The melancholic temperament is fundamentally introverted and thoughtful. Melancholic people often were perceived as very (or overly) pondering and considerate, getting rather worried when they could not be on time for events. Melancholics can be highly creative in activities such as poetry and art – and can become preoccupied with the tragedy and cruelty in the world. Often they are perfectionists. They are self-reliant and independent; one negative part of being a melancholic is that they can get so involved in what they are doing they forget to think of others.

Opposite to: restless, demonstrative, impatient, eager, or even impulsive


Adheres to rules, regulations, and structure. Careful, cautious, exacting, neat, systematic, diplomatic, accurate, and tactful

Opposite to: self-willed, stubborn, opinionated, unsystematic, arbitrary, and unconcerned with details

And then there are the Notrunes…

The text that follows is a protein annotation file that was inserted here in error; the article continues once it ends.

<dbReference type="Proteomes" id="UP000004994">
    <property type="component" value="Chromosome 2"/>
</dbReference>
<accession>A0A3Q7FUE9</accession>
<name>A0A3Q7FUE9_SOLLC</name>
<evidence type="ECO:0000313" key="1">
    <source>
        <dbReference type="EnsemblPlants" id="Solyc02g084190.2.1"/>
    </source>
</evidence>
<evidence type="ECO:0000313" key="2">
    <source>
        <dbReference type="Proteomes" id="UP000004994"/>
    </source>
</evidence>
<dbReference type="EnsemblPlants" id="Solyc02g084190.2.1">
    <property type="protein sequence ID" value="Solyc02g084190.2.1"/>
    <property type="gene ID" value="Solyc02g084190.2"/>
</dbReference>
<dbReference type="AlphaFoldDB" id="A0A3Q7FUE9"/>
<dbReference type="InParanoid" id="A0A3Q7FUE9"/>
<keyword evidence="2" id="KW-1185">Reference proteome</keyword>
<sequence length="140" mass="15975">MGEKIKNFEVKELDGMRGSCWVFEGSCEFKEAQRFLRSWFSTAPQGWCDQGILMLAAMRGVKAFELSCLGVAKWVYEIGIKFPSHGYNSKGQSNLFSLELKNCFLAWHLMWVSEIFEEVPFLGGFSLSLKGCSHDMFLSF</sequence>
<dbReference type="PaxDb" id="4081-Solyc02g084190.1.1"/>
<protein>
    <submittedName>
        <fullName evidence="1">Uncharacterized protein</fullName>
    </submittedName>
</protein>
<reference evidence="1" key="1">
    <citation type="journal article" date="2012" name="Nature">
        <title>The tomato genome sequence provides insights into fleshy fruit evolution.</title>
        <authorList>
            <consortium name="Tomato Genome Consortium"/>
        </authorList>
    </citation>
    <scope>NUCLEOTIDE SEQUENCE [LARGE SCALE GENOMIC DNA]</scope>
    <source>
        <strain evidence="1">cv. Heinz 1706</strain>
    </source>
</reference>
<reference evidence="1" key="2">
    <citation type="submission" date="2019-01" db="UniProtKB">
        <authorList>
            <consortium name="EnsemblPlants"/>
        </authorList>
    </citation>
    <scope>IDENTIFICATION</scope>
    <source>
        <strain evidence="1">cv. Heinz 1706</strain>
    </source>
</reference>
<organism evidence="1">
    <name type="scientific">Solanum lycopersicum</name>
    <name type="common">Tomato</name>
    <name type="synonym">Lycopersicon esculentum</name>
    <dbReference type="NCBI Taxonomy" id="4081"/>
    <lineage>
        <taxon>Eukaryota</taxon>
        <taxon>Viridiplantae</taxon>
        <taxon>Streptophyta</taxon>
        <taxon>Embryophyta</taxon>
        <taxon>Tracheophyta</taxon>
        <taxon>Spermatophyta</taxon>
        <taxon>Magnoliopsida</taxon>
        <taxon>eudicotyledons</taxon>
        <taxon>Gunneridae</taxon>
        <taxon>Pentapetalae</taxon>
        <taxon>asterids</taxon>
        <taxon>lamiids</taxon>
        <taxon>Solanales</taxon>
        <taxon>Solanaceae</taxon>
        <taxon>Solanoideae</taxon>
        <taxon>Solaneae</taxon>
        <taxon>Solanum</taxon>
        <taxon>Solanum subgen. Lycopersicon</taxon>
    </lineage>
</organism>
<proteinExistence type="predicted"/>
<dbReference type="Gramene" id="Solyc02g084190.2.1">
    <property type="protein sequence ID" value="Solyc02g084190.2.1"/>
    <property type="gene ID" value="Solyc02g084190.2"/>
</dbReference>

Notrunes are blends of one or more Suit Yourselves and can be tricky.

But once you are familiar with Spadane, Hearene Diamine and Cluone suit yourselfers, handling blended personality becomes a breeze!

We promise!

At the Bridge Table

The “boss”

“Leads the way”


  • Actively deals with problems and challenges.
  • Demands, forceful, egocentric, strong willed, driving, determined, ambitious, aggressive, and pioneering, loud


  • Mood swings, emotional, flair filled, easily bored
  • No time for compassion


  • Attack as first form of defence, bluster over substance


  • Tend to extremes
  • Likes to be in charge
  • Can dominate a table with their presence

Managing themselves

  • Quick to anger, then forgets quickly
  • Focussed on overall rather than details
  • Truth is a moveable concept
  • Time? When I get there it starts!

Bridge Behaviours

Likes to sit North

Claims stating – “it’s obvious”

Shrugging shoulders when it doesn’t work

Plays quickly with confidence

Won’t be swayed by others